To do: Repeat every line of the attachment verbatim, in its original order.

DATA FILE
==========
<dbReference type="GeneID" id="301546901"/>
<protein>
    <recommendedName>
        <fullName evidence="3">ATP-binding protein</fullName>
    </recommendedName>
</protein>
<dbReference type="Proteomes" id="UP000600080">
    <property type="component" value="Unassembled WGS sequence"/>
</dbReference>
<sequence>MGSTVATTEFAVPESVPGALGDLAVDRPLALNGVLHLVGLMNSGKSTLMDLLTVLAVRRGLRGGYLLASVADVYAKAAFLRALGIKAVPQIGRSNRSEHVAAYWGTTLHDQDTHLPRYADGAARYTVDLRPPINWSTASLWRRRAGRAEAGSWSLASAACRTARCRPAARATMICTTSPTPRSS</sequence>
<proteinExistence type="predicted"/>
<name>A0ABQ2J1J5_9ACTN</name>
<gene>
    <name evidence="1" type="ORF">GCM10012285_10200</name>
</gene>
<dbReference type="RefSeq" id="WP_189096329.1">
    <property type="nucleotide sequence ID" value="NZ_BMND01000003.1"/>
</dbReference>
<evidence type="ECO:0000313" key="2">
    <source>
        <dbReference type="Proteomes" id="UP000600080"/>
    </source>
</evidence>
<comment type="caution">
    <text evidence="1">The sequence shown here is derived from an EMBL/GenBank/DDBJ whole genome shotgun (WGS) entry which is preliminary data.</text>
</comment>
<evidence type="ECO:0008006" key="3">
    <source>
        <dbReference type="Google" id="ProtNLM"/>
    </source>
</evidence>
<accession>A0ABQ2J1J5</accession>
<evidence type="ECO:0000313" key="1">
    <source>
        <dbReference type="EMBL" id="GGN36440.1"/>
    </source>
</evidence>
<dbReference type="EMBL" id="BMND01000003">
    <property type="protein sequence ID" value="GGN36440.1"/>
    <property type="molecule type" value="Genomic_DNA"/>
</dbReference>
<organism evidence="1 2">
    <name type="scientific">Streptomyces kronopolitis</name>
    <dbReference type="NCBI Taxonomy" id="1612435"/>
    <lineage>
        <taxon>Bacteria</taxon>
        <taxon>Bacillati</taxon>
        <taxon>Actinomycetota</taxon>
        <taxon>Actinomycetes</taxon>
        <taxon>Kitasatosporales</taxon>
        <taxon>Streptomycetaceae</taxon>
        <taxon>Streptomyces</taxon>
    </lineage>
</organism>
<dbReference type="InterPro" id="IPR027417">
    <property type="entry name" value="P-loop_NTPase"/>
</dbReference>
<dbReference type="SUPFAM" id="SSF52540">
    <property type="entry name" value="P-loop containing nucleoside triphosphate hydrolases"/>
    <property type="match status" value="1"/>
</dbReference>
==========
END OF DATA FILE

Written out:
<dbReference type="GeneID" id="301546901"/>
<protein>
    <recommendedName>
        <fullName evidence="3">ATP-binding protein</fullName>
    </recommendedName>
</protein>
<dbReference type="Proteomes" id="UP000600080">
    <property type="component" value="Unassembled WGS sequence"/>
</dbReference>
<sequence>MGSTVATTEFAVPESVPGALGDLAVDRPLALNGVLHLVGLMNSGKSTLMDLLTVLAVRRGLRGGYLLASVADVYAKAAFLRALGIKAVPQIGRSNRSEHVAAYWGTTLHDQDTHLPRYADGAARYTVDLRPPINWSTASLWRRRAGRAEAGSWSLASAACRTARCRPAARATMICTTSPTPRSS</sequence>
<proteinExistence type="predicted"/>
<name>A0ABQ2J1J5_9ACTN</name>
<gene>
    <name evidence="1" type="ORF">GCM10012285_10200</name>
</gene>
<dbReference type="RefSeq" id="WP_189096329.1">
    <property type="nucleotide sequence ID" value="NZ_BMND01000003.1"/>
</dbReference>
<evidence type="ECO:0000313" key="2">
    <source>
        <dbReference type="Proteomes" id="UP000600080"/>
    </source>
</evidence>
<comment type="caution">
    <text evidence="1">The sequence shown here is derived from an EMBL/GenBank/DDBJ whole genome shotgun (WGS) entry which is preliminary data.</text>
</comment>
<evidence type="ECO:0008006" key="3">
    <source>
        <dbReference type="Google" id="ProtNLM"/>
    </source>
</evidence>
<accession>A0ABQ2J1J5</accession>
<evidence type="ECO:0000313" key="1">
    <source>
        <dbReference type="EMBL" id="GGN36440.1"/>
    </source>
</evidence>
<dbReference type="EMBL" id="BMND01000003">
    <property type="protein sequence ID" value="GGN36440.1"/>
    <property type="molecule type" value="Genomic_DNA"/>
</dbReference>
<organism evidence="1 2">
    <name type="scientific">Streptomyces kronopolitis</name>
    <dbReference type="NCBI Taxonomy" id="1612435"/>
    <lineage>
        <taxon>Bacteria</taxon>
        <taxon>Bacillati</taxon>
        <taxon>Actinomycetota</taxon>
        <taxon>Actinomycetes</taxon>
        <taxon>Kitasatosporales</taxon>
        <taxon>Streptomycetaceae</taxon>
        <taxon>Streptomyces</taxon>
    </lineage>
</organism>
<dbReference type="InterPro" id="IPR027417">
    <property type="entry name" value="P-loop_NTPase"/>
</dbReference>
<dbReference type="SUPFAM" id="SSF52540">
    <property type="entry name" value="P-loop containing nucleoside triphosphate hydrolases"/>
    <property type="match status" value="1"/>
</dbReference>